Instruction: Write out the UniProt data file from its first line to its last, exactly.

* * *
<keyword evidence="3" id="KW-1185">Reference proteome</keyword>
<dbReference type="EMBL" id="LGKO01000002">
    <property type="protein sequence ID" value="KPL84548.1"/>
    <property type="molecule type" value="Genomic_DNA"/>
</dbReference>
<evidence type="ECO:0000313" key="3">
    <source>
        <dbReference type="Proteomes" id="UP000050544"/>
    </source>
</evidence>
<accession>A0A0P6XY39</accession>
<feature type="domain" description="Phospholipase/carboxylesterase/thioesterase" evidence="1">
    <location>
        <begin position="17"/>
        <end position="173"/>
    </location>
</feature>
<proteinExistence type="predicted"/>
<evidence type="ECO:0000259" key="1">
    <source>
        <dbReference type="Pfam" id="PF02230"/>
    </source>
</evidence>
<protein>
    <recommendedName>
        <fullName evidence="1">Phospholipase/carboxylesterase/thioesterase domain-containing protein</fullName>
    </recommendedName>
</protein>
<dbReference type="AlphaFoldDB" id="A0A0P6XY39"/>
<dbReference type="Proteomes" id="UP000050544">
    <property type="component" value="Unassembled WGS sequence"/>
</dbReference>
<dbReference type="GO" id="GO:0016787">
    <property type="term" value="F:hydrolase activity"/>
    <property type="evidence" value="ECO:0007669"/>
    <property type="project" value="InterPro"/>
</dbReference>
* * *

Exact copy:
<keyword evidence="3" id="KW-1185">Reference proteome</keyword>
<dbReference type="EMBL" id="LGKO01000002">
    <property type="protein sequence ID" value="KPL84548.1"/>
    <property type="molecule type" value="Genomic_DNA"/>
</dbReference>
<evidence type="ECO:0000313" key="3">
    <source>
        <dbReference type="Proteomes" id="UP000050544"/>
    </source>
</evidence>
<accession>A0A0P6XY39</accession>
<feature type="domain" description="Phospholipase/carboxylesterase/thioesterase" evidence="1">
    <location>
        <begin position="17"/>
        <end position="173"/>
    </location>
</feature>
<proteinExistence type="predicted"/>
<evidence type="ECO:0000259" key="1">
    <source>
        <dbReference type="Pfam" id="PF02230"/>
    </source>
</evidence>
<protein>
    <recommendedName>
        <fullName evidence="1">Phospholipase/carboxylesterase/thioesterase domain-containing protein</fullName>
    </recommendedName>
</protein>
<dbReference type="AlphaFoldDB" id="A0A0P6XY39"/>
<dbReference type="Proteomes" id="UP000050544">
    <property type="component" value="Unassembled WGS sequence"/>
</dbReference>
<dbReference type="GO" id="GO:0016787">
    <property type="term" value="F:hydrolase activity"/>
    <property type="evidence" value="ECO:0007669"/>
    <property type="project" value="InterPro"/>
</dbReference>